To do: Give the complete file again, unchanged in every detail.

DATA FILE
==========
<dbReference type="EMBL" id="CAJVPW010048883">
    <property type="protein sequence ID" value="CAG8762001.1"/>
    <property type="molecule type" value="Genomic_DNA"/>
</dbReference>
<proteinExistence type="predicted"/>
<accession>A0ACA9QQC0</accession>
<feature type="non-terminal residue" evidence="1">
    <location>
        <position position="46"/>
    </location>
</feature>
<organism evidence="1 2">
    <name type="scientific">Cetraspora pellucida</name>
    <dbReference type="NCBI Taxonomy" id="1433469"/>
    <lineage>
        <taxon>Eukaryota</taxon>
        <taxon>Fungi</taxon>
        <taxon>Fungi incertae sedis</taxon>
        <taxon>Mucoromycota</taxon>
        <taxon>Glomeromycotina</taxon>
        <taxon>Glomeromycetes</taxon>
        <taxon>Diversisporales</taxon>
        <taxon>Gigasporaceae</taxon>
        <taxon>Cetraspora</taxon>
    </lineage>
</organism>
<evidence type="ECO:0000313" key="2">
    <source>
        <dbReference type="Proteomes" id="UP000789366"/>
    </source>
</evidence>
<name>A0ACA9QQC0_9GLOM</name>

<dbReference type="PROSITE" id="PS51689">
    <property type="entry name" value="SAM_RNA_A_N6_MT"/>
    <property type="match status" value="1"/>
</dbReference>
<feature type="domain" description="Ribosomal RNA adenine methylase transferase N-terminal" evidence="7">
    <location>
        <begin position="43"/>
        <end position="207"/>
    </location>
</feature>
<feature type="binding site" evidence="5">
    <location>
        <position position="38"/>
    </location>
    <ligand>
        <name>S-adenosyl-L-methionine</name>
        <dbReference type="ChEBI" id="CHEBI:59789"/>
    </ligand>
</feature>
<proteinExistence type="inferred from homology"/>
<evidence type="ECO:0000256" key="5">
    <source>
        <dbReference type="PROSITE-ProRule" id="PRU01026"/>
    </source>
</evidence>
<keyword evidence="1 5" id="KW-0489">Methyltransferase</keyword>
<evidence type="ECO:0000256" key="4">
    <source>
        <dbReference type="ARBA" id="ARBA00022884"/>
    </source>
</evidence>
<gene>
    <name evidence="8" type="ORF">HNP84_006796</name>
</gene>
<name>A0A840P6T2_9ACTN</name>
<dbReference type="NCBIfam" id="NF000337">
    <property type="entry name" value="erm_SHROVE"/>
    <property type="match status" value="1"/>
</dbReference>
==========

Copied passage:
<dbReference type="EMBL" id="CAJVPW010048883">
    <property type="protein sequence ID" value="CAG8762001.1"/>
    <property type="molecule type" value="Genomic_DNA"/>
</dbReference>
<proteinExistence type="predicted"/>
<accession>A0ACA9QQC0</accession>
<feature type="non-terminal residue" evidence="1">
    <location>
        <position position="46"/>
    </location>
</feature>
<organism evidence="1 2">
    <name type="scientific">Cetraspora pellucida</name>
    <dbReference type="NCBI Taxonomy" id="1433469"/>
    <lineage>
        <taxon>Eukaryota</taxon>
        <taxon>Fungi</taxon>
        <taxon>Fungi incertae sedis</taxon>
        <taxon>Mucoromycota</taxon>
        <taxon>Glomeromycotina</taxon>
        <taxon>Glomeromycetes</taxon>
        <taxon>Diversisporales</taxon>
        <taxon>Gigasporaceae</taxon>
        <taxon>Cetraspora</taxon>
    </lineage>
</organism>
<evidence type="ECO:0000313" key="2">
    <source>
        <dbReference type="Proteomes" id="UP000789366"/>
    </source>
</evidence>
<name>A0ACA9QQC0_9GLOM</name>

<dbReference type="PROSITE" id="PS51689">
    <property type="entry name" value="SAM_RNA_A_N6_MT"/>
    <property type="match status" value="1"/>
</dbReference>
<feature type="domain" description="Ribosomal RNA adenine methylase transferase N-terminal" evidence="7">
    <location>
        <begin position="43"/>
        <end position="207"/>
    </location>
</feature>
<feature type="binding site" evidence="5">
    <location>
        <position position="38"/>
    </location>
    <ligand>
        <name>S-adenosyl-L-methionine</name>
        <dbReference type="ChEBI" id="CHEBI:59789"/>
    </ligand>
</feature>
<proteinExistence type="inferred from homology"/>
<evidence type="ECO:0000256" key="5">
    <source>
        <dbReference type="PROSITE-ProRule" id="PRU01026"/>
    </source>
</evidence>
<keyword evidence="1 5" id="KW-0489">Methyltransferase</keyword>
<evidence type="ECO:0000256" key="4">
    <source>
        <dbReference type="ARBA" id="ARBA00022884"/>
    </source>
</evidence>
<gene>
    <name evidence="8" type="ORF">HNP84_006796</name>
</gene>
<name>A0A840P6T2_9ACTN</name>
<dbReference type="NCBIfam" id="NF000337">
    <property type="entry name" value="erm_SHROVE"/>
    <property type="match status" value="1"/>
</dbReference>